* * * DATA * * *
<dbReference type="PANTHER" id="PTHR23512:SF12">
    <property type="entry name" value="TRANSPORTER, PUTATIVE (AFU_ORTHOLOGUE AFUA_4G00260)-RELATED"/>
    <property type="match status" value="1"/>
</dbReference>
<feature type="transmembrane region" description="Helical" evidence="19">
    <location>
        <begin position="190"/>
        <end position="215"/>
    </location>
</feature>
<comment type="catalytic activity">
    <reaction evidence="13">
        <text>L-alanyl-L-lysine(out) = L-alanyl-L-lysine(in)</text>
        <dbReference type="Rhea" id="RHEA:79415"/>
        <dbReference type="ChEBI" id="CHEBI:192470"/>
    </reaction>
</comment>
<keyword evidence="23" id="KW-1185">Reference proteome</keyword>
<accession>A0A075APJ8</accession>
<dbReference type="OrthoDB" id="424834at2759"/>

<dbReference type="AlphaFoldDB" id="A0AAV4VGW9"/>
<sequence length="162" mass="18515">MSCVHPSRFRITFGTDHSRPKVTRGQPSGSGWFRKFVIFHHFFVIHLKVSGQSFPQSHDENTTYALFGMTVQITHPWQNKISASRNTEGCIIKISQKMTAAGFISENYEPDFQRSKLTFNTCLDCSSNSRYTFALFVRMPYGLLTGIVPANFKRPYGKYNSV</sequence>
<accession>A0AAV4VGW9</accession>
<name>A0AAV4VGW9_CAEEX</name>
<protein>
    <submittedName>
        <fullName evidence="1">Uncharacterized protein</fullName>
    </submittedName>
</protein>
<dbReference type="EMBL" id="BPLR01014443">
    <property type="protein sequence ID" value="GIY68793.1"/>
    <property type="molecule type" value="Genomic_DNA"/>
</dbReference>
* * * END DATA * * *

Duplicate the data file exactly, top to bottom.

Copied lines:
<dbReference type="PANTHER" id="PTHR23512:SF12">
    <property type="entry name" value="TRANSPORTER, PUTATIVE (AFU_ORTHOLOGUE AFUA_4G00260)-RELATED"/>
    <property type="match status" value="1"/>
</dbReference>
<feature type="transmembrane region" description="Helical" evidence="19">
    <location>
        <begin position="190"/>
        <end position="215"/>
    </location>
</feature>
<comment type="catalytic activity">
    <reaction evidence="13">
        <text>L-alanyl-L-lysine(out) = L-alanyl-L-lysine(in)</text>
        <dbReference type="Rhea" id="RHEA:79415"/>
        <dbReference type="ChEBI" id="CHEBI:192470"/>
    </reaction>
</comment>
<keyword evidence="23" id="KW-1185">Reference proteome</keyword>
<accession>A0A075APJ8</accession>
<dbReference type="OrthoDB" id="424834at2759"/>

<dbReference type="AlphaFoldDB" id="A0AAV4VGW9"/>
<sequence length="162" mass="18515">MSCVHPSRFRITFGTDHSRPKVTRGQPSGSGWFRKFVIFHHFFVIHLKVSGQSFPQSHDENTTYALFGMTVQITHPWQNKISASRNTEGCIIKISQKMTAAGFISENYEPDFQRSKLTFNTCLDCSSNSRYTFALFVRMPYGLLTGIVPANFKRPYGKYNSV</sequence>
<accession>A0AAV4VGW9</accession>
<name>A0AAV4VGW9_CAEEX</name>
<protein>
    <submittedName>
        <fullName evidence="1">Uncharacterized protein</fullName>
    </submittedName>
</protein>
<dbReference type="EMBL" id="BPLR01014443">
    <property type="protein sequence ID" value="GIY68793.1"/>
    <property type="molecule type" value="Genomic_DNA"/>
</dbReference>